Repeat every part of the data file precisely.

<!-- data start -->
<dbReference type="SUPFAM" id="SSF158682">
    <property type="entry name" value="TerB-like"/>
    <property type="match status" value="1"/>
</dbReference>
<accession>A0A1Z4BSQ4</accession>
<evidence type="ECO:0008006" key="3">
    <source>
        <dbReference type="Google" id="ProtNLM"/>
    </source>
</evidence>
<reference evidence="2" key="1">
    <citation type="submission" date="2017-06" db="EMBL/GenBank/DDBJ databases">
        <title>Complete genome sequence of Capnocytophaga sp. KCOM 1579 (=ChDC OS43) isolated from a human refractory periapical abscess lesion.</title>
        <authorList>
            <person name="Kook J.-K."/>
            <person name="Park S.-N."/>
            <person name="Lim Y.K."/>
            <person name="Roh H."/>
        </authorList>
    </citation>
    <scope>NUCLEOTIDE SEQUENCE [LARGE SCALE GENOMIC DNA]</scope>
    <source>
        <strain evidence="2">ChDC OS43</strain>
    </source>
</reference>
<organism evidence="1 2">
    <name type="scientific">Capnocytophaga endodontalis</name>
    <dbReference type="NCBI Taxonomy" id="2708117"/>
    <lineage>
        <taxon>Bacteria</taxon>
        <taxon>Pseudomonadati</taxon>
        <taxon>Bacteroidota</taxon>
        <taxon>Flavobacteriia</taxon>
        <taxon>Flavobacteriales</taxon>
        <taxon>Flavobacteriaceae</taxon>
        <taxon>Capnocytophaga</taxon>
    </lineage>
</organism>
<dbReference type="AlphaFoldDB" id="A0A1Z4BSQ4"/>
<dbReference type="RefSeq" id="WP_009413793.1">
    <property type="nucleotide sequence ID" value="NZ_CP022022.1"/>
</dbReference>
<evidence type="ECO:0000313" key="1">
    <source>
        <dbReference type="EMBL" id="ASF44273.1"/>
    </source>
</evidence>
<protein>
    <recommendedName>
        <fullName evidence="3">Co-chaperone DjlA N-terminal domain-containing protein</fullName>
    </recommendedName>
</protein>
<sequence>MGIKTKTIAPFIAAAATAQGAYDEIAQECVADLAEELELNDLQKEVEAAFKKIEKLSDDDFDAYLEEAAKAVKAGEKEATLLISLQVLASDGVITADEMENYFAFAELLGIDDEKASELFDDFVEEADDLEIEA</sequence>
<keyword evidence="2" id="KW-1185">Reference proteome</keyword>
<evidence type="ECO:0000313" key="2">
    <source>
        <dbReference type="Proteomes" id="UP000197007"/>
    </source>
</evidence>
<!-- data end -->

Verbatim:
<dbReference type="SUPFAM" id="SSF158682">
    <property type="entry name" value="TerB-like"/>
    <property type="match status" value="1"/>
</dbReference>
<accession>A0A1Z4BSQ4</accession>
<evidence type="ECO:0008006" key="3">
    <source>
        <dbReference type="Google" id="ProtNLM"/>
    </source>
</evidence>
<reference evidence="2" key="1">
    <citation type="submission" date="2017-06" db="EMBL/GenBank/DDBJ databases">
        <title>Complete genome sequence of Capnocytophaga sp. KCOM 1579 (=ChDC OS43) isolated from a human refractory periapical abscess lesion.</title>
        <authorList>
            <person name="Kook J.-K."/>
            <person name="Park S.-N."/>
            <person name="Lim Y.K."/>
            <person name="Roh H."/>
        </authorList>
    </citation>
    <scope>NUCLEOTIDE SEQUENCE [LARGE SCALE GENOMIC DNA]</scope>
    <source>
        <strain evidence="2">ChDC OS43</strain>
    </source>
</reference>
<organism evidence="1 2">
    <name type="scientific">Capnocytophaga endodontalis</name>
    <dbReference type="NCBI Taxonomy" id="2708117"/>
    <lineage>
        <taxon>Bacteria</taxon>
        <taxon>Pseudomonadati</taxon>
        <taxon>Bacteroidota</taxon>
        <taxon>Flavobacteriia</taxon>
        <taxon>Flavobacteriales</taxon>
        <taxon>Flavobacteriaceae</taxon>
        <taxon>Capnocytophaga</taxon>
    </lineage>
</organism>
<dbReference type="AlphaFoldDB" id="A0A1Z4BSQ4"/>
<dbReference type="RefSeq" id="WP_009413793.1">
    <property type="nucleotide sequence ID" value="NZ_CP022022.1"/>
</dbReference>
<evidence type="ECO:0000313" key="1">
    <source>
        <dbReference type="EMBL" id="ASF44273.1"/>
    </source>
</evidence>
<protein>
    <recommendedName>
        <fullName evidence="3">Co-chaperone DjlA N-terminal domain-containing protein</fullName>
    </recommendedName>
</protein>
<sequence>MGIKTKTIAPFIAAAATAQGAYDEIAQECVADLAEELELNDLQKEVEAAFKKIEKLSDDDFDAYLEEAAKAVKAGEKEATLLISLQVLASDGVITADEMENYFAFAELLGIDDEKASELFDDFVEEADDLEIEA</sequence>
<keyword evidence="2" id="KW-1185">Reference proteome</keyword>
<evidence type="ECO:0000313" key="2">
    <source>
        <dbReference type="Proteomes" id="UP000197007"/>
    </source>
</evidence>